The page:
Temporary resident doctors

This page answers questions on the operation of ROCS from the viewpoint of doctors.

Page last updated: 04 April 2018

  1. If I am a temporary resident doctor, am I eligible for ROCS?
  2. If I am a temporary resident doctor holding a 422, 457 or from 18 March 2018, a temporary visa, and I leave Australia temporarily (intending to return), am I eligible for ROCS?
  3. Are doctors working under other visa classes eligible for ROCS after leaving Australia permanently?
  4. If I am a temporary resident doctor and stay in Australia on holidays after I cease private medical practice, am I eligible for ROCS?
  5. If I am an eligible temporary resident doctor, do I need to have a ROCS contract before I leave Australia?

1. If I am a temporary resident doctor, am I eligible for ROCS?

To be eligible for ROCS, an overseas trained doctor must have:
  • worked in private medical practice in Australia on a subclass 422 (Medical Practitioner) or 457 (business (long stay)) visa or, from 18 March 2018, a temporary visa;
    • the visa must have permitted the holder to work in Australia and not prohibit the holder from engaging in medical practice in Australia; and
  • have permanently ceased medical practice in Australia; and
  • no longer reside in Australia.
Information about the Temporary Resident visa is at Department of Home Affairs website:
Temporary Skill Shortage visa (subclass 482) and Australia's skilled visas

2. If I am a temporary resident doctor holding a 422, 457 visa or from 18 March 2018, a temporary visa, and I leave Australia temporarily (intending to return), am I eligible for ROCS?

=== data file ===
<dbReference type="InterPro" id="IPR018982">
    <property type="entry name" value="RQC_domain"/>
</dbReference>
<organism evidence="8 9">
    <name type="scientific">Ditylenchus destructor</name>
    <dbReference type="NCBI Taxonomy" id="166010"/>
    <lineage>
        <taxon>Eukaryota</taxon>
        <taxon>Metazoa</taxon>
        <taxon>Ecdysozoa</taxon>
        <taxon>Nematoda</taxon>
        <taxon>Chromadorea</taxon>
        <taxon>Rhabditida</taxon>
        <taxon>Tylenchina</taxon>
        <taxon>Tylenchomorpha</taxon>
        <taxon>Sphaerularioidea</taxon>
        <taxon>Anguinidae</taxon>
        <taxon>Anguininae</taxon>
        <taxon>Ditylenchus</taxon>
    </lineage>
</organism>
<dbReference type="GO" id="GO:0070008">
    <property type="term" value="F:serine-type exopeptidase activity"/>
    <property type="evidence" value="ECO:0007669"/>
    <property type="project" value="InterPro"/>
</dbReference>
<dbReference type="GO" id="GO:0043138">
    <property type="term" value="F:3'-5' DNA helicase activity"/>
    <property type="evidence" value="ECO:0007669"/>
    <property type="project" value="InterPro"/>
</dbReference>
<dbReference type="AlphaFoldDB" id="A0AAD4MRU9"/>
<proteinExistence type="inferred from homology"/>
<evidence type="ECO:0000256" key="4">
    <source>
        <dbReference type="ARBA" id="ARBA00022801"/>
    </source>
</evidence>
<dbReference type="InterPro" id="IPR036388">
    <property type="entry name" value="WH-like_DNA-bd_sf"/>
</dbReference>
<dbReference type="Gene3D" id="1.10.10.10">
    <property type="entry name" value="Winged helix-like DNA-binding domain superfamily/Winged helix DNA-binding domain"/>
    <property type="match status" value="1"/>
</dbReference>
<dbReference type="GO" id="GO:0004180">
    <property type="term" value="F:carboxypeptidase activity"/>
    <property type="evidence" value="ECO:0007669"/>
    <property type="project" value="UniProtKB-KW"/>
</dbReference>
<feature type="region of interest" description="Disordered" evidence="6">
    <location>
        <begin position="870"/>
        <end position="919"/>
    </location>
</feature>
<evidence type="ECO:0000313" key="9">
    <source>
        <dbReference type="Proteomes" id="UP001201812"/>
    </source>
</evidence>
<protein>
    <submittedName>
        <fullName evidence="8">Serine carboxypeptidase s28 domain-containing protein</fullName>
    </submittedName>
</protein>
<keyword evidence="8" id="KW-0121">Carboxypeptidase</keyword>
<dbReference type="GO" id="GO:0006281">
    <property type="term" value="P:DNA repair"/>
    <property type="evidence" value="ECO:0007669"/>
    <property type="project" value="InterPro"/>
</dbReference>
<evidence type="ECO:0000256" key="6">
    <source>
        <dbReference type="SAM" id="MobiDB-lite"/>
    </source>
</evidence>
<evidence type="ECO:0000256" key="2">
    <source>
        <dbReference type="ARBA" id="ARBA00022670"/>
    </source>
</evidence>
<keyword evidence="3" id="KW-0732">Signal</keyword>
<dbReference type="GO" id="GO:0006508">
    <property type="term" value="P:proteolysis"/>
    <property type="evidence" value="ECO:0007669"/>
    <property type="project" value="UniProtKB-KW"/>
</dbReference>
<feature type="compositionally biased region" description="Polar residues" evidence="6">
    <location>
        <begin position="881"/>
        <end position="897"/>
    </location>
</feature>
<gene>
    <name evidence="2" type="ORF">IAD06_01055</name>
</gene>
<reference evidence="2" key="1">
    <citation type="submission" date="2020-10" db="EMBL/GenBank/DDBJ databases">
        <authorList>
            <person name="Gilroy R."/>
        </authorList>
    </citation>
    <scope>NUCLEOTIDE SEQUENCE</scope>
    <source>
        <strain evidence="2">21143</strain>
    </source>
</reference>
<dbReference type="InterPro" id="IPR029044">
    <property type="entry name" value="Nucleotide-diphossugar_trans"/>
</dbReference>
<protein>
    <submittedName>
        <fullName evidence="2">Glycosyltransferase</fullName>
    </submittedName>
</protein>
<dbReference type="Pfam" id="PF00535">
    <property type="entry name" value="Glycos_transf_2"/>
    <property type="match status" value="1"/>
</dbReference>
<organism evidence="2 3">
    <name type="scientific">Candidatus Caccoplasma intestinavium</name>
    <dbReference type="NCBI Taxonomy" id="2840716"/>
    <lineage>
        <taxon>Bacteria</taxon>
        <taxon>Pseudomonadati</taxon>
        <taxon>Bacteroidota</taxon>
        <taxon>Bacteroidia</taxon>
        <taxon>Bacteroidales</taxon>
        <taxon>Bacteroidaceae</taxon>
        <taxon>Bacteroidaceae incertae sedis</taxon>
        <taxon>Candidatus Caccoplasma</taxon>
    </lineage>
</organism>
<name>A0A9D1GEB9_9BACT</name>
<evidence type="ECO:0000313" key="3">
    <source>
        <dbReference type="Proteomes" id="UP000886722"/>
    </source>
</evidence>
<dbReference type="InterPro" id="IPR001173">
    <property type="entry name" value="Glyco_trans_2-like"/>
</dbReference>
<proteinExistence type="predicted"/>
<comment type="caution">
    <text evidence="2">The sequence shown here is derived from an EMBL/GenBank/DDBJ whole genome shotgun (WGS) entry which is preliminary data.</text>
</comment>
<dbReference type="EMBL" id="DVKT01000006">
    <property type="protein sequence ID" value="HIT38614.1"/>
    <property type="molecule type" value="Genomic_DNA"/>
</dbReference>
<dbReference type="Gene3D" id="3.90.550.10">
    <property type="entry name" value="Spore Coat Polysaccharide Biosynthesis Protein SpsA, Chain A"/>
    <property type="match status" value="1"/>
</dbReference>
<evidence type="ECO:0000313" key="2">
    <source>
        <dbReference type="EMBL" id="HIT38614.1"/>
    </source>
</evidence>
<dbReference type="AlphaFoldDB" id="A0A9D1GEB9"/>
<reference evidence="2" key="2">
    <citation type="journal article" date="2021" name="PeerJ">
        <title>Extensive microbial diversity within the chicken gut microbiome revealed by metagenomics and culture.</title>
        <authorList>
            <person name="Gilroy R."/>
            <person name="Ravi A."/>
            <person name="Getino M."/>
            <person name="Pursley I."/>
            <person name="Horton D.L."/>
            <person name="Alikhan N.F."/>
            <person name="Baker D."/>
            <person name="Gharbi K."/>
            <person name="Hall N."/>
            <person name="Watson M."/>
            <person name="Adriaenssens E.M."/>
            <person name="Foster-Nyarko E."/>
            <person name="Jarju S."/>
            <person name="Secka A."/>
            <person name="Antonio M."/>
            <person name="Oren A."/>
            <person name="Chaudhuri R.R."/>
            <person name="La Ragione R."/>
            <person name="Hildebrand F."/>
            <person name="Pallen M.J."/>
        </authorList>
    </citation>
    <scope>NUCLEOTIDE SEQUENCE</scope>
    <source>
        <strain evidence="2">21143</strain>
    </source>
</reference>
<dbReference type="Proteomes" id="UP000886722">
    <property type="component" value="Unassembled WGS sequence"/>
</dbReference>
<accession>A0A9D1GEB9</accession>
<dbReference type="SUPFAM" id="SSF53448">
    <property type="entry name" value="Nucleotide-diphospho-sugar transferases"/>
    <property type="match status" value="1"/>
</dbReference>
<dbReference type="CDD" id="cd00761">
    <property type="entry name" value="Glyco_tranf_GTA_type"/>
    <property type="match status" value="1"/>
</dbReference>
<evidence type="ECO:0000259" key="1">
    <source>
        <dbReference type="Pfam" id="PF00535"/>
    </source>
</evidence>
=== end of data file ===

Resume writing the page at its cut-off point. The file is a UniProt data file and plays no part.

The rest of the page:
Temporary resident doctors are not eligible for the ROCS until they either cease to reside in Australia (or otherwise become eligible, for example, by going on maternity leave).

3. Are doctors working under other visa classes eligible for ROCS after leaving Australia permanently?

Yes, other temporary resident doctors are eligible on the usual conditions but they will not be eligible immediately on leaving Australia, unless they held a visa subclass 422, 457 or from 18 March 2018, a temporary visa that:
  • permitted the holder to work in Australia; and
  • did not prohibit the holder from engaging in medical practice in Australia.
These doctors may choose to make their own run-off cover arrangements with a medical indemnity insurer in the interim.

4. If I am a temporary resident doctor and stay in Australia on holidays after I cease private medical practice, am I eligible for ROCS?

Temporary resident doctors are not eligible for the ROCS until they either cease to reside in Australia (or otherwise become eligible, for example, by going on maternity leave).

5. If I am an eligible temporary resident doctor, do I need to have a ROCS contract before I leave Australia?

Medical indemnity insurers will issue ROCS notices to those eligible doctors of whom they are aware. You should contact your insurer before you leave Australia to advise them of your departure, leave a forwarding address and arrange your cover under the ROCS.

If you meet the eligibility criteria you are still eligible for the ROCS even if you do not receive a ROCS notice.